Out-Law News 3 min. read

Economic environment a risk to mobile network investment, Ofcom acknowledges

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The UK’s telecoms regulator has acknowledged that the current economic environment threatens investment in mobile networks and new technologies and said it is open to potential mergers between the four major mobile network operators (MNOs).

Ofcom set out its position in a new paper addressing its future approach to mobile markets and spectrum (60-page / 1.1MB PDF). Its conclusions come after it considered mobile markets and spectrum demand in separate discussion papers published earlier this year.

According to Ofcom, Three, one of the four MNOs that currently dominate the UK mobile market, believes “consolidation is needed in the UK so that all MNOs have the required scale to invest in high-quality networks”. However, it said that while MNOs “face a challenging investment climate” and warned about how this may impact their incentives to invest in future, it believes they currently have “commercial incentives to continue to invest to improve mobile networks”.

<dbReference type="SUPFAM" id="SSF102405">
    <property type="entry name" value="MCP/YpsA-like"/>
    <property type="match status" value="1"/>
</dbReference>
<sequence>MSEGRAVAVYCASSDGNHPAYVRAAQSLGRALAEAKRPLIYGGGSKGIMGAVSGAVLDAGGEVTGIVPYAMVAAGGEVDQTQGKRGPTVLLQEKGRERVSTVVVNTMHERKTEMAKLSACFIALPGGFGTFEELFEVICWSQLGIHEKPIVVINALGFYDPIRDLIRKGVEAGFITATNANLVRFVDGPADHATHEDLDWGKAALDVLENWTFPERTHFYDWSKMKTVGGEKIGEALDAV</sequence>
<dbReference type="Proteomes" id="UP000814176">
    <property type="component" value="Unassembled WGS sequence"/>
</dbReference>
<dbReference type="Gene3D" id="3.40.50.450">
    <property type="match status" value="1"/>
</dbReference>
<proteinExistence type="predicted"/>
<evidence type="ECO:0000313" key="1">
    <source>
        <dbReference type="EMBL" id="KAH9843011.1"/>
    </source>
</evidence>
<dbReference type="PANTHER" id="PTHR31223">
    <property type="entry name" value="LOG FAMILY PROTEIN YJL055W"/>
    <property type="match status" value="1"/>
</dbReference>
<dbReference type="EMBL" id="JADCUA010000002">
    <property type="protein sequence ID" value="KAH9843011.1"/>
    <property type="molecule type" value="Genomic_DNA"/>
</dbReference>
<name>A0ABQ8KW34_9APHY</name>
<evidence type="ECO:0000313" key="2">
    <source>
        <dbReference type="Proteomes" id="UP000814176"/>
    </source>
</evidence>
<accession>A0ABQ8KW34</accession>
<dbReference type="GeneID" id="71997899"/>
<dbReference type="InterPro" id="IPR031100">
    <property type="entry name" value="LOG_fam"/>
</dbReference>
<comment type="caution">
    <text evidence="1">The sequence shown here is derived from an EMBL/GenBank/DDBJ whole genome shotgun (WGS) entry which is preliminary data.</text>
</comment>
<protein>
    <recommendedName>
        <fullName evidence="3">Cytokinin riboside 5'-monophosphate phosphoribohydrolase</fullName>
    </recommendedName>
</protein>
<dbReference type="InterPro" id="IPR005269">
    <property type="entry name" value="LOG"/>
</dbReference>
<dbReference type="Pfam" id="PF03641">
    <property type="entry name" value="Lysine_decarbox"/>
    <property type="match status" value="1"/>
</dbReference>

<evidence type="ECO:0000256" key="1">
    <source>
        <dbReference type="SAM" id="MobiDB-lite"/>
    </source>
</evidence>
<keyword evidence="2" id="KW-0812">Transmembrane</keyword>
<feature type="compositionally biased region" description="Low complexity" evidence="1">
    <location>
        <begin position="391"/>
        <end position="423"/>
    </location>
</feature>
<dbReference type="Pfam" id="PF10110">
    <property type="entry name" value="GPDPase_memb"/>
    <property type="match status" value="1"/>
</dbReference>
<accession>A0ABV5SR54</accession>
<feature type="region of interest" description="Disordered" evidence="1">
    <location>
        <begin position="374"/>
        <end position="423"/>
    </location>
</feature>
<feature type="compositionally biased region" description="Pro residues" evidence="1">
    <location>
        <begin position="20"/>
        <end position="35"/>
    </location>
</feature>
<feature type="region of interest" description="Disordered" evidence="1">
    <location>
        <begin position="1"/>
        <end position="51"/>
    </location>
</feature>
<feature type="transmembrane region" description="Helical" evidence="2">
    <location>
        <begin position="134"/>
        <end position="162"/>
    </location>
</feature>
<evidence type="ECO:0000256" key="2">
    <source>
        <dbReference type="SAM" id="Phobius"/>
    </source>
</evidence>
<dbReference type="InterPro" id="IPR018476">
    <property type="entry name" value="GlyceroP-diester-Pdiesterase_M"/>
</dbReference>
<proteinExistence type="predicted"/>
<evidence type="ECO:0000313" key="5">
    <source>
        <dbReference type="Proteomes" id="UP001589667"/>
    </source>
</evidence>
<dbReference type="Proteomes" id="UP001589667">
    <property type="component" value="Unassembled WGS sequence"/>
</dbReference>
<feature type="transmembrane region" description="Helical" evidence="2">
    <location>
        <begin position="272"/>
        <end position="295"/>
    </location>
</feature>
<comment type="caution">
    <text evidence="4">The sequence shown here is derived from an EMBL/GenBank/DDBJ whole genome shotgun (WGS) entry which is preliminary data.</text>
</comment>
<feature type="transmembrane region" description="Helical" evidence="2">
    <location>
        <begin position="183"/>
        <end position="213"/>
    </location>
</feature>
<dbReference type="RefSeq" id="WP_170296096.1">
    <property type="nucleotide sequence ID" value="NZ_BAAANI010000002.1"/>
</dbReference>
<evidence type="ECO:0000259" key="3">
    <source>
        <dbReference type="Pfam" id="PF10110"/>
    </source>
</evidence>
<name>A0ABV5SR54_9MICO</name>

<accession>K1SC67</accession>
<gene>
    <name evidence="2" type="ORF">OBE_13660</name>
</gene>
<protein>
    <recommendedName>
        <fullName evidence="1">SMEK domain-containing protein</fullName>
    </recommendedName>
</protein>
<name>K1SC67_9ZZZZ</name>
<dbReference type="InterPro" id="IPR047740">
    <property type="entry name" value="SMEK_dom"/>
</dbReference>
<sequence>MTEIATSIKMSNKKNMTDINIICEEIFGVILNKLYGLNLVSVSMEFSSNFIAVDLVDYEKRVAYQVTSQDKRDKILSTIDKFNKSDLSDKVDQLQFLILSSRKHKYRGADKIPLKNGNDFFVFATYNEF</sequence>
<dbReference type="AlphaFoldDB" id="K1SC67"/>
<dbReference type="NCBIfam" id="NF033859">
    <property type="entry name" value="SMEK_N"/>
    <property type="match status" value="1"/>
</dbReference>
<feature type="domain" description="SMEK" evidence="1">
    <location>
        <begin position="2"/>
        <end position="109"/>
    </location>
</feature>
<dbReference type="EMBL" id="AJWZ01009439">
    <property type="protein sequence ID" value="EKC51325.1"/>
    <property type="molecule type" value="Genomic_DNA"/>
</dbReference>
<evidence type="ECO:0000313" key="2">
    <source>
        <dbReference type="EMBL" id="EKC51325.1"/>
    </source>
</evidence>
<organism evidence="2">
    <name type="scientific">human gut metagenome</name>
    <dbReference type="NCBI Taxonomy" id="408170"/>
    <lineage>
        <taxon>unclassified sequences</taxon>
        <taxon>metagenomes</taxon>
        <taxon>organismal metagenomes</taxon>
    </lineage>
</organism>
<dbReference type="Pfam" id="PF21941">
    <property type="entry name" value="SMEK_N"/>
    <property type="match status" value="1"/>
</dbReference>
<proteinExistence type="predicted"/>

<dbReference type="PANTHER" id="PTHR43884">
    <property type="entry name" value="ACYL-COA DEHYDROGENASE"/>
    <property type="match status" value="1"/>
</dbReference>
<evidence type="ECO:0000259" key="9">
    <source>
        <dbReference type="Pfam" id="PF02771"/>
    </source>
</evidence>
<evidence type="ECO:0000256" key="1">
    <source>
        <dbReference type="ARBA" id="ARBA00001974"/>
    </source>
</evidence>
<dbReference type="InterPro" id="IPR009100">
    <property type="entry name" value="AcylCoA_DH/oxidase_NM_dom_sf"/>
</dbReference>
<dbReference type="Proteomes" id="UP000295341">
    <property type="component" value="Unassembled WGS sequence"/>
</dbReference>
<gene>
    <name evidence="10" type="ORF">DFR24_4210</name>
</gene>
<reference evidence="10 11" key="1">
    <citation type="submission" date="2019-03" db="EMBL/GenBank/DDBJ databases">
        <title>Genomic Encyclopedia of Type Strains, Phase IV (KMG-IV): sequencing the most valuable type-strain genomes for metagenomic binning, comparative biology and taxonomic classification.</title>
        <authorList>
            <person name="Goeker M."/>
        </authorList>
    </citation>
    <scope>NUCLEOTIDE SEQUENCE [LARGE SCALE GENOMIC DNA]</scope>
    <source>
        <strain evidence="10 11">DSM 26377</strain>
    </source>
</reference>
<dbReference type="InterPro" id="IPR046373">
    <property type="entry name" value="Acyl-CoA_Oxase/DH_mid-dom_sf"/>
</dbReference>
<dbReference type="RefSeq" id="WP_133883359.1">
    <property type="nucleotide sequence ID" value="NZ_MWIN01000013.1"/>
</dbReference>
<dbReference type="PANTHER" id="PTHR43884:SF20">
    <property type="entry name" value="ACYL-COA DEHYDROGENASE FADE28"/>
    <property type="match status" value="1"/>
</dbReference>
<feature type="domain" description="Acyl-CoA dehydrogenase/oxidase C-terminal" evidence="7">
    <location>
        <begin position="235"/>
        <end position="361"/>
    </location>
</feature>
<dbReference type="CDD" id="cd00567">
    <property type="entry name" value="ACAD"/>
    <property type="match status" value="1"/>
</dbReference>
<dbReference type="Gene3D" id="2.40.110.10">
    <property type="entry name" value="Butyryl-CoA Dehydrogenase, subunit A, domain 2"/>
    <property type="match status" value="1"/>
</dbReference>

It said: “While MNOs have said that their financial performance in recent years has not been supportive of investment, they have all undertaken significant investment: a total of £2.7bn a year on average over the last five years. In addition, their business plans show that they plan further significant investment over the next few years, to deliver increased capacity and widespread rollout of 5G, with some looking to launch 5G standalone (5G SA) shortly. We recognise though, that the current economic climate creates greater uncertainty and challenges to financial performance. This may dampen MNOs’ incentives to invest and could slow down the rollout of 5G.”

In recent months, Three and Vodafone have held talks over a potential merger. Ofcom said there had been a perception that it has “an entrenched position against future mobile consolidation” but said this was not the case.

Prior to the 2021 merger between Virgin Media and Telefonica, which created Virgin Media O2, the last major attempt at consolidation in the market concerned the proposed merger between O2 and Three, which was blocked by the European Commission on competition grounds in 2016. Though the Commission’s decision was ultimately annulled by the EU courts in 2020, the deal was never reignited. Both Ofcom and the UK’s lead competition authority, the Competition and Markets Authority (CMA), expressed opposition to the deal, which had fallen subject to Commission scrutiny because of its size and the fact it manifested pre-Brexit.

“In the UK, it is the CMA that assesses mergers,” Ofcom said. “However, the CMA as a matter of course engages with sectoral regulators in relation to mergers in regulated sectors.”